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Bolivia has a population of around 11 million. The capital is La Paz.

Life Expectancy
Men: 65
Women: 69
US Men: 76
US Women: 79

Per Capita GDP (Goods and Services Per Person):
GDI: $1810
United States $55,800
World Average $15,800

Percentage With Access To Improved Water Sources:
Bolivia: 76%
United States 99%
World Average 91%

Percentage With Internet Access:
Bolivia: 40%
United States 87%
World Average 39%

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Our Partners

Agua Yaku
Learn more about Agua Yaku

Compassion International
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In Santa Cruz, which is where our trips to Bolivia happen, the summers are long, hot, oppressive, wet, and mostly cloudy. The winters are short, comfortable, humid, and partly cloudy. Over the course of the year, the temperature typically varies from 60°F to 87°F and is rarely below 49°F or above 94°F.

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You will likely eat a lot of chicken and rice in Bolivia but there are a ton of distinct Bolivia dishes to speak of.

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Bolivia is 76% Catholic, 17% Protestant, 5% non-religious.

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Do's & Don'ts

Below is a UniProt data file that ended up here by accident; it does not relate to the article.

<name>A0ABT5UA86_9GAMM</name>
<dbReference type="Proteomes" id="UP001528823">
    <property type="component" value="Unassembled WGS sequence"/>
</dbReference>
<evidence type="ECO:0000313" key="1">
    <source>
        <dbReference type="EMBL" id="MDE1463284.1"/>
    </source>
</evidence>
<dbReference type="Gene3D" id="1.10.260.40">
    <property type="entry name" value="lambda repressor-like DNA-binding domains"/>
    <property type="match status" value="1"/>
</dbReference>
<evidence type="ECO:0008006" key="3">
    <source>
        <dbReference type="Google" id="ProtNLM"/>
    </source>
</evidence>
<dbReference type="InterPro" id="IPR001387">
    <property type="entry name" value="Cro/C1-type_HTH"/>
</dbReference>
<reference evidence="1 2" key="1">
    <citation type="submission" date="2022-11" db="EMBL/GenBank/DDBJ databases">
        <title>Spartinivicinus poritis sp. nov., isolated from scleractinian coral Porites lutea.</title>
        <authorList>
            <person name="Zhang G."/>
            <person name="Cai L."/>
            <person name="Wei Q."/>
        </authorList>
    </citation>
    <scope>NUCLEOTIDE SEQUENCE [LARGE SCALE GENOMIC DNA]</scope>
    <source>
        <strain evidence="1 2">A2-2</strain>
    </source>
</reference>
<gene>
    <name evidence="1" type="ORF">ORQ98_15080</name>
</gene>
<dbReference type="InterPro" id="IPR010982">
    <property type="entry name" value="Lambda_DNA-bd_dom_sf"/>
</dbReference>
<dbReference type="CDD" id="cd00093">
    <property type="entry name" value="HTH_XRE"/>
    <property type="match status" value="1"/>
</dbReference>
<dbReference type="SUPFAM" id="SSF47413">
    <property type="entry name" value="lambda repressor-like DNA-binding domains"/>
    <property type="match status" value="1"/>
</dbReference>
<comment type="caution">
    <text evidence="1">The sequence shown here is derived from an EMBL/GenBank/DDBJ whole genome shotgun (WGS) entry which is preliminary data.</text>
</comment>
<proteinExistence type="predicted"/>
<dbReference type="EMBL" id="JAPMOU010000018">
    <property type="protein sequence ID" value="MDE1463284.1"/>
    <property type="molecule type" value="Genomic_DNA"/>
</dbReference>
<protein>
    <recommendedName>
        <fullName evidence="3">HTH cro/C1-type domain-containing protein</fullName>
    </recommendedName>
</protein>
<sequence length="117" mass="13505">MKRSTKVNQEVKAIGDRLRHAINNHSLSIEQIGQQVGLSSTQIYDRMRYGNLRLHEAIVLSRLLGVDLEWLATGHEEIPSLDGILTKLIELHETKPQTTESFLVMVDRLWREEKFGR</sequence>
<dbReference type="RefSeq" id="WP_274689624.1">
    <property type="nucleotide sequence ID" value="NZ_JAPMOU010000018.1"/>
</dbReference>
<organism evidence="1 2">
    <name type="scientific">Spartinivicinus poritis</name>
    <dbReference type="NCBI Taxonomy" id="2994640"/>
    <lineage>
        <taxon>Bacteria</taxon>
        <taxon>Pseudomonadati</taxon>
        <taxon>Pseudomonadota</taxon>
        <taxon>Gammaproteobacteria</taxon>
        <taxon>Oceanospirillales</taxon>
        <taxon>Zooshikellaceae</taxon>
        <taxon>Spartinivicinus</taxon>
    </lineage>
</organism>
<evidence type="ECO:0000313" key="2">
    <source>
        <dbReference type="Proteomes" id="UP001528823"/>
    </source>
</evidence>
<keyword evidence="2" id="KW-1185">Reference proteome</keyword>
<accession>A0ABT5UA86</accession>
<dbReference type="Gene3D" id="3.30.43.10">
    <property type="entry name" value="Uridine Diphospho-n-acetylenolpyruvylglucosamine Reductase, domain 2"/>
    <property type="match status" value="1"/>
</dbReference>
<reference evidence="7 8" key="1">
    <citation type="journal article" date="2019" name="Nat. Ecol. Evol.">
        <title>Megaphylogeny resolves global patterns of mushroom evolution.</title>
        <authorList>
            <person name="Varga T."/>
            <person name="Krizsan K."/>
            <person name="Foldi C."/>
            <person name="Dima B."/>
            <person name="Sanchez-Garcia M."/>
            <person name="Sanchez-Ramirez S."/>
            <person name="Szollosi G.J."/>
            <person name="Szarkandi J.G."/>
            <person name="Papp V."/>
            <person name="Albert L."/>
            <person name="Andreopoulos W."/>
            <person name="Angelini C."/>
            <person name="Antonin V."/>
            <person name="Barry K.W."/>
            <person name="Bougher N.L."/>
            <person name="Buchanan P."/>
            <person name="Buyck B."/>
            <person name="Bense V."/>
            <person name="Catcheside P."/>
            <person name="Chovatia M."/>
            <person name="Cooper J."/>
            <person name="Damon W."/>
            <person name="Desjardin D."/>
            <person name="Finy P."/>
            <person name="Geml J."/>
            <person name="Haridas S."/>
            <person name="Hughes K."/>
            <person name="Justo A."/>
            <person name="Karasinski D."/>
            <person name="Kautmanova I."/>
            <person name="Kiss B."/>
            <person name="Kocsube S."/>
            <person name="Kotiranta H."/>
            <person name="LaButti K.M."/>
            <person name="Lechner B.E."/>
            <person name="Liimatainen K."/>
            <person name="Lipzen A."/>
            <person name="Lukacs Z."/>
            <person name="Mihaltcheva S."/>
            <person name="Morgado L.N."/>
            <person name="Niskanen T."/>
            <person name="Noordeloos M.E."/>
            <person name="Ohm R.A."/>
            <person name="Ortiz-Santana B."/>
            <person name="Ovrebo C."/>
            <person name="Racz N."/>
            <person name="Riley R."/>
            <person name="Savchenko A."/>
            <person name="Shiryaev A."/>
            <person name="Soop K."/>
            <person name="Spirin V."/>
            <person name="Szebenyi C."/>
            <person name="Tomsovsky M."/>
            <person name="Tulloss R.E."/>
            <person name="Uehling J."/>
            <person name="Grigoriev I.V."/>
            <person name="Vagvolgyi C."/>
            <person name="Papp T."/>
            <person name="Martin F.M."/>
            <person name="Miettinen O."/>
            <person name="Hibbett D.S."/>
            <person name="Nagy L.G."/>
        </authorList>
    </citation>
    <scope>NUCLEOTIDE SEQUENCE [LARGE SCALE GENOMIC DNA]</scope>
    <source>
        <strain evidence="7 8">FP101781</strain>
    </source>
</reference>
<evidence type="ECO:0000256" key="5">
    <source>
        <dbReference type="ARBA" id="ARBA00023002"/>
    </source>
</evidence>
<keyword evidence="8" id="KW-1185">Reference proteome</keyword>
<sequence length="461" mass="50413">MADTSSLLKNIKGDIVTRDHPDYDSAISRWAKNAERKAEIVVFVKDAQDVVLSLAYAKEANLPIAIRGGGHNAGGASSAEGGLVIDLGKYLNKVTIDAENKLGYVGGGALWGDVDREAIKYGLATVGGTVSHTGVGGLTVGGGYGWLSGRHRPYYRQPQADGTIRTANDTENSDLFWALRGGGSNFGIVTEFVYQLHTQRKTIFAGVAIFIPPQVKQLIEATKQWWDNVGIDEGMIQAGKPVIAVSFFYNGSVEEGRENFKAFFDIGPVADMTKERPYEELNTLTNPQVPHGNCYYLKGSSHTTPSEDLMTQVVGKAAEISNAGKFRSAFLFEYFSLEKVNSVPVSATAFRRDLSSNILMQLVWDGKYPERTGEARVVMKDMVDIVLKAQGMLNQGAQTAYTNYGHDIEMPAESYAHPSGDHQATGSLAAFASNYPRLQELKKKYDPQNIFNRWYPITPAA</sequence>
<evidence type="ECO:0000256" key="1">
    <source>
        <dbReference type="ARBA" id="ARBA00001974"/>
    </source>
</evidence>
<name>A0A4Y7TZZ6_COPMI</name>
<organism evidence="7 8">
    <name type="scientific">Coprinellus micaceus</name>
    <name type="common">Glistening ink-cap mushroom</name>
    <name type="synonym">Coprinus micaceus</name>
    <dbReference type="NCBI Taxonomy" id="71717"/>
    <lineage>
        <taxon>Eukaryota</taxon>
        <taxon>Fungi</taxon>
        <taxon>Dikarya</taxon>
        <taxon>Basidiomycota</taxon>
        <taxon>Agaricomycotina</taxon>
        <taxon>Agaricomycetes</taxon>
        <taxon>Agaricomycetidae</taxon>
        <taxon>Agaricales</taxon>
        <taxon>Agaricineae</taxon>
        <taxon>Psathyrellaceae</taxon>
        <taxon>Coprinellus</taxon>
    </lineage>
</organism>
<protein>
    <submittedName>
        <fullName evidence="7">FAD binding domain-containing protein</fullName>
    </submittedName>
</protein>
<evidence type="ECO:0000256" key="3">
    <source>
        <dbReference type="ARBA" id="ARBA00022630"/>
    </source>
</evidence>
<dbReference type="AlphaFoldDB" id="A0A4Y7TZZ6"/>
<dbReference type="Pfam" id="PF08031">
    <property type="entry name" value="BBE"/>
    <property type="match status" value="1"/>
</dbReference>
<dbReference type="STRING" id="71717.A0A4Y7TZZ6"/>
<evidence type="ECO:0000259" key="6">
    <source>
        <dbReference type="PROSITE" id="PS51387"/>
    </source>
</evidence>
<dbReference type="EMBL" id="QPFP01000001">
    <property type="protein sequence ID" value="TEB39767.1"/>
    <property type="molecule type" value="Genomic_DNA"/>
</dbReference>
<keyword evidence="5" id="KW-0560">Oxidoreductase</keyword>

Make a concerted effort to speak some Spanish. Tip traveling mariachi bands if you stop to listen while they play for you. Learn the points of reference used by locals: east is arriba (where the sun rises) toward the central mountains west is abajo (where the sun sets) towards the Pacific Ocean north is al lago (to the lake) south is a la montana (to the mountains) Some Bolivians are more time relaxed; showing up late is commonplace.

Don't run for cover if you hear a noise like gunfire. Firecrackers are a favorite toy of Bolivian kids. Don't be offended if someone refers to you by the color of your skin or your body type. A Bolivian who calls you gordo (fat), flaco (thin), or chelle (light-skinned), negra (dark-skinned) means no insult. Don't encourage begging by giving money to school-age kids who should be in school instead of on the streets.